Kasich promises tax cuts and cash to communities

With re-election campaign underway, governor gives State of the State address
Associated Press
Feb 25, 2014

Ohio Gov. John Kasich used his annual State of the State speech Monday to pledge a new round of tax cuts, propose using casino money for a plan to boost ties between communities and schools and said state higher education funding will be tied to course completion and graduation.

Kasich also pushed the importance of vocational training as an alternative route for some students, proposed giving veterans free academic credits for training and experience they received in the military, and promised a new fight against smoking in the state.

In a dramatic moment, Kasich presented his annual courage awards to three women who survived a decade-long captivity in Cleveland after they were rescued in May when one of the women pushed her way through a door to freedom.

The governor also used the 64-minute speech to indirectly ask Ohio voters to support him over likely Democratic challenger Ed FitzGerald in November.

Citing a spiritual mission to "bring about a healing" before he dies, he said being governor to all Ohioans is his life and mission. He likened his first term to a hike up a mountain.

"After you've struggled through the early obstacles you get out on more solid ground, and when you get out on that more solid ground you get the first glimpse of your goal — the summit — and you come together and it lifts your spirits, and you get that extra boost to keep going," he said.

Kasich's tax plan would push Ohio's inome-tax rate from 5.33 percent to below 5 percent for individuals and small businesses.

"When Ohioans have more money in their pockets, we're being true to the fundamental idea that made our nation great," he said to applause. "Government works for the people, not the other way around."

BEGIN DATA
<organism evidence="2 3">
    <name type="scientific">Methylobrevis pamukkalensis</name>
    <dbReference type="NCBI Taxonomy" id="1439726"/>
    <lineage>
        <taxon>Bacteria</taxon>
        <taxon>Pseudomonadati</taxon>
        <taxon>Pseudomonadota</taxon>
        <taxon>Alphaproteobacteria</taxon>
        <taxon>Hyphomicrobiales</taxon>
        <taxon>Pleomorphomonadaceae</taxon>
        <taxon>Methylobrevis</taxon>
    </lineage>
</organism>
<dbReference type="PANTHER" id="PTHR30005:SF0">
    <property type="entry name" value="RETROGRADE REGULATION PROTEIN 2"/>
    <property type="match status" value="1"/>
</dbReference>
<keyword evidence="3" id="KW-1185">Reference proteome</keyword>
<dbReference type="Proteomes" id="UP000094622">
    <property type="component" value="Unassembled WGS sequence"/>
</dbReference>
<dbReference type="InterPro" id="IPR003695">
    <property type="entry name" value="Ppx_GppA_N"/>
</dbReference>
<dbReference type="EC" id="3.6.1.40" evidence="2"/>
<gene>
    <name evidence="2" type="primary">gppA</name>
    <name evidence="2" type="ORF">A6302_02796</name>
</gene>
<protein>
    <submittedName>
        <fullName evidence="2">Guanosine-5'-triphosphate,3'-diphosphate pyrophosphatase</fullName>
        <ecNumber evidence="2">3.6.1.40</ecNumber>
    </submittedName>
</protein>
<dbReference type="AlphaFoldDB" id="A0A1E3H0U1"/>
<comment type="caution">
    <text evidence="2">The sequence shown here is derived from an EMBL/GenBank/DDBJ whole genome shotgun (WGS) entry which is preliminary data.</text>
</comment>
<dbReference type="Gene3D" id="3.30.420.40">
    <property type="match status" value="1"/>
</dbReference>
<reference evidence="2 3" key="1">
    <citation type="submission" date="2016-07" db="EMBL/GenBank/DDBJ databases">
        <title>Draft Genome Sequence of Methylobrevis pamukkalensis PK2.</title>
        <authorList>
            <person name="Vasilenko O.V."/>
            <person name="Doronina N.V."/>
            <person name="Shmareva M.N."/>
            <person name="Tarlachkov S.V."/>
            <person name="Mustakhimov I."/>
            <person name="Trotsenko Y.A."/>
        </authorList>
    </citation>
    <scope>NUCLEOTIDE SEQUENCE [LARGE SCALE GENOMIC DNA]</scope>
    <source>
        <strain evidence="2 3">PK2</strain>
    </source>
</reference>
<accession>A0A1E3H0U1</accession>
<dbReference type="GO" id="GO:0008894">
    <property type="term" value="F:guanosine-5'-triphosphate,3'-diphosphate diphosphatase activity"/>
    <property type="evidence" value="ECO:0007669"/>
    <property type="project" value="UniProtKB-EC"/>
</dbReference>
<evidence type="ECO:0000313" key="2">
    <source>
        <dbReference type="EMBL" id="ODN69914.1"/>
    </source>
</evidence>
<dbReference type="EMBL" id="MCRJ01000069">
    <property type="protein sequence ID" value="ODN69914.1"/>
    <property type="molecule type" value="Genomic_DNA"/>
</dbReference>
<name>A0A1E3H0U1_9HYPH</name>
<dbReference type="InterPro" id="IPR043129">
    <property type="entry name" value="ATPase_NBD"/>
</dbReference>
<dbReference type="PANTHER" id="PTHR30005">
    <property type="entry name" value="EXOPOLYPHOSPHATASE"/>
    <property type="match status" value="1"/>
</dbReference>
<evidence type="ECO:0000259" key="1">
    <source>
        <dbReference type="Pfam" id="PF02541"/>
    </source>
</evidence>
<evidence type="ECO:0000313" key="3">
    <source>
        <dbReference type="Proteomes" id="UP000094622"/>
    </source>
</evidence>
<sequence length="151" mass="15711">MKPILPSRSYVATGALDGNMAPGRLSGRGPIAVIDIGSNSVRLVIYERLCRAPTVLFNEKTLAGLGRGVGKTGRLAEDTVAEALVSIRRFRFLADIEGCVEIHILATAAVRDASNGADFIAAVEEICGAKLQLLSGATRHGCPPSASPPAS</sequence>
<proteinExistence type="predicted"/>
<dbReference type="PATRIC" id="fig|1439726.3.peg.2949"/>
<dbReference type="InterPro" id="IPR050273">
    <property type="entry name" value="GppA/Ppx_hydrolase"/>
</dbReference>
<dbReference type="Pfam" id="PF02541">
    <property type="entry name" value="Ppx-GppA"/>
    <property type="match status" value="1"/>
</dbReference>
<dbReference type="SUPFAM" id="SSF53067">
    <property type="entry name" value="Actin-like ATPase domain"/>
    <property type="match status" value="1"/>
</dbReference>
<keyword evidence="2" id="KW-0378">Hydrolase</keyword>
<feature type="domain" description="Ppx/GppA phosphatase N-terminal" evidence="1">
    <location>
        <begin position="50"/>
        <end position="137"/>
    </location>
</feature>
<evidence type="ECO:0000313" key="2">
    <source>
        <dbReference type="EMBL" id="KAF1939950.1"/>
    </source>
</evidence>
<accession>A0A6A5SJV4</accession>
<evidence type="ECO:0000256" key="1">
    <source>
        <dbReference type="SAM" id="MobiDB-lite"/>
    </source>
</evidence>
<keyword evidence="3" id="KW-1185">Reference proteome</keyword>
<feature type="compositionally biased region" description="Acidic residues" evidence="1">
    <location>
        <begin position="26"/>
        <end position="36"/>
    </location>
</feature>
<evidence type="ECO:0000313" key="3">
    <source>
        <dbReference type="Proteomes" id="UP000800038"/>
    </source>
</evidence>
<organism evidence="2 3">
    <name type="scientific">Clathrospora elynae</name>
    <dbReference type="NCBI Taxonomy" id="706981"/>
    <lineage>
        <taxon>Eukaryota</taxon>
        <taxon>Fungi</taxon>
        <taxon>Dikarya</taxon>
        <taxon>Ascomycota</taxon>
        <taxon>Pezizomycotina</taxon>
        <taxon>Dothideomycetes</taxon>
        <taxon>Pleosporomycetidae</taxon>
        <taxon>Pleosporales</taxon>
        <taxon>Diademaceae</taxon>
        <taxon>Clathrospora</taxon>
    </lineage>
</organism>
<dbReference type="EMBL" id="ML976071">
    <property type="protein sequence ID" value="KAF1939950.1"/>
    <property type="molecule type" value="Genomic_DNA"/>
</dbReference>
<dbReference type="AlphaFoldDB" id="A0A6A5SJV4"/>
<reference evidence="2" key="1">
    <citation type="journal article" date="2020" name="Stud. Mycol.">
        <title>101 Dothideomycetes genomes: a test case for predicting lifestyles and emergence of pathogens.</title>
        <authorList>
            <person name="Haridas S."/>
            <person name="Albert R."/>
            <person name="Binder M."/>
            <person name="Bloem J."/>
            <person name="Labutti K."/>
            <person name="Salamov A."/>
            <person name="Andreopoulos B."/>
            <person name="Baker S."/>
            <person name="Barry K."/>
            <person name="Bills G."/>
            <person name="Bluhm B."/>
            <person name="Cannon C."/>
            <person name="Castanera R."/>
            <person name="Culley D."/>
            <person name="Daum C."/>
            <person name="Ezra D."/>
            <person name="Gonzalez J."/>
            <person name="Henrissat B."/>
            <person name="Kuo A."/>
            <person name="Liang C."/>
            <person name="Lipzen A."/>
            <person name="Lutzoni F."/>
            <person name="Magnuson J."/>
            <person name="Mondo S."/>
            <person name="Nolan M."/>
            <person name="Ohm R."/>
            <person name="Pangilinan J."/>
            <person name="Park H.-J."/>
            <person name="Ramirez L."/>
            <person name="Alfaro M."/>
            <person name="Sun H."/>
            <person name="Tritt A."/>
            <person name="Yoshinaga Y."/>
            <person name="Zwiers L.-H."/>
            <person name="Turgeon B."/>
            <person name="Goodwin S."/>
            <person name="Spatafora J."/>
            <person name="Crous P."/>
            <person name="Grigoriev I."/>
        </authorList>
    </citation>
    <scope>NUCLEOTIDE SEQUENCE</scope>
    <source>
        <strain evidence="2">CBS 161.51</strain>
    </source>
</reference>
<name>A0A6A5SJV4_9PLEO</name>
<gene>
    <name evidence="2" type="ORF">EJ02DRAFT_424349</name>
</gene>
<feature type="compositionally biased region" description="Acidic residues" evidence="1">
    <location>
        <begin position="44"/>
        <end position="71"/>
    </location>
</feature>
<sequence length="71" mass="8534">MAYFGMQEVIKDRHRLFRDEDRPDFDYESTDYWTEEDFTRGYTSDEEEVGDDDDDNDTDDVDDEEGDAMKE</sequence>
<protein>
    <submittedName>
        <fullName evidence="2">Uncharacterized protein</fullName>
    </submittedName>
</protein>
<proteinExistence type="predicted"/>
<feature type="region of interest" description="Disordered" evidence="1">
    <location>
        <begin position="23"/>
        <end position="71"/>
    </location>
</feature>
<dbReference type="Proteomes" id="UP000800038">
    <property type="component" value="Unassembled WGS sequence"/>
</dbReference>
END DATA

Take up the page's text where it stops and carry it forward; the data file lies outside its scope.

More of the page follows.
Education was a key theme of the address, which took place at the Performing Arts Center in Medina. This marks the third consecutive year Kasich has taken the speech outside the Statehouse in Columbus.

Kasich proposed directing $10 million in casino revenue to get communities more involved with schools and parents more involved in their children's education, and said he wants to make it easier for returning veterans to get civilian jobs.

"If you can drive a truck from Kabul to Kandahar in Afghanistan, don't you think you should be able to drive a truck from Columbus to Cleveland?" he said.

Kasich will introduce a midterm budget bill soon that could be the vehicle for the policy priorities of the fourth and final year of his term.

"Our great purpose will continue to be helping every Ohioan have a chance to find a job that lets them fulfill their purpose," he said.

House Education Chairman Gerald Stebelton said he liked the governor's education proposals but said they'll need careful review.

He said some proposals should be dealt with separately from a midterm budget bill. "If each idea has merit, it will stand on its own merit," he said.

Stebelton, a Lancaster Republican, said tying higher education funding to graduation rates also raises concerns.

"The devil is in the details because universities are not in total control of what happens to their students on the paths to graduation," he said.

He said family emergency, accidents and other events can take students out of the school cycle. "In concept, I like the idea," he said.

FitzGerald, the Cuyahoga County executive, questioned Kasich's budget priorities. He said Kasich was "counting on Ohioans to forget that he balanced those budgets by shifting the financial burden to the middle class and already-suffering communities."

Minority Democrats said the governor's actions do not match his words. They said while Kasich claimed to not raise taxes, many Ohioans are feeling the bump in the state sales tax and the removal of the homestead exemption and property tax rollbacks.

Senate Minority Leader Joe Schiavoni said Kasich's plan to cut the income tax rate wouldn't pad the wallets of many in the middle class.

"It's not going to change the way that they act," said Schiavoni, a Boardman Democrat. "It's not going to change the way that they spend. It's not going to change anything about the way that they conduct their life."